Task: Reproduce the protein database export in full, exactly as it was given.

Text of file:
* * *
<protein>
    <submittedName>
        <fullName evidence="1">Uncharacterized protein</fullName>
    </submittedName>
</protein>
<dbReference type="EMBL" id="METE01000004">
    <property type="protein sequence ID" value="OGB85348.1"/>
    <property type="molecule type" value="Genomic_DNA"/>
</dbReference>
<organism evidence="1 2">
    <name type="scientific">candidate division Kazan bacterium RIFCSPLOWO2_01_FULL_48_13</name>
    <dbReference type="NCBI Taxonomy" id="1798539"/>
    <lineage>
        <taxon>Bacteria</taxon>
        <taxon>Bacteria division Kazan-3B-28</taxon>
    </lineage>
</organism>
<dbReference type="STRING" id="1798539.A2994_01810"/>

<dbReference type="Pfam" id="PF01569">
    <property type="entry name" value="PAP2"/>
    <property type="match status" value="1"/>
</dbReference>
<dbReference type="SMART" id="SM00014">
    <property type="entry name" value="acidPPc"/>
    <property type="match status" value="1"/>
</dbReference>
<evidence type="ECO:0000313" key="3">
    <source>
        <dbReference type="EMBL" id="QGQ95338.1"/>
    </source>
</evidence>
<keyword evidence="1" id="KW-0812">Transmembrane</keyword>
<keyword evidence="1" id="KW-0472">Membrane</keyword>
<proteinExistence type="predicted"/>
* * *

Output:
<protein>
    <submittedName>
        <fullName evidence="1">Uncharacterized protein</fullName>
    </submittedName>
</protein>
<dbReference type="EMBL" id="METE01000004">
    <property type="protein sequence ID" value="OGB85348.1"/>
    <property type="molecule type" value="Genomic_DNA"/>
</dbReference>
<organism evidence="1 2">
    <name type="scientific">candidate division Kazan bacterium RIFCSPLOWO2_01_FULL_48_13</name>
    <dbReference type="NCBI Taxonomy" id="1798539"/>
    <lineage>
        <taxon>Bacteria</taxon>
        <taxon>Bacteria division Kazan-3B-28</taxon>
    </lineage>
</organism>
<dbReference type="STRING" id="1798539.A2994_01810"/>

<dbReference type="Pfam" id="PF01569">
    <property type="entry name" value="PAP2"/>
    <property type="match status" value="1"/>
</dbReference>
<dbReference type="SMART" id="SM00014">
    <property type="entry name" value="acidPPc"/>
    <property type="match status" value="1"/>
</dbReference>
<evidence type="ECO:0000313" key="3">
    <source>
        <dbReference type="EMBL" id="QGQ95338.1"/>
    </source>
</evidence>
<keyword evidence="1" id="KW-0812">Transmembrane</keyword>
<keyword evidence="1" id="KW-0472">Membrane</keyword>
<proteinExistence type="predicted"/>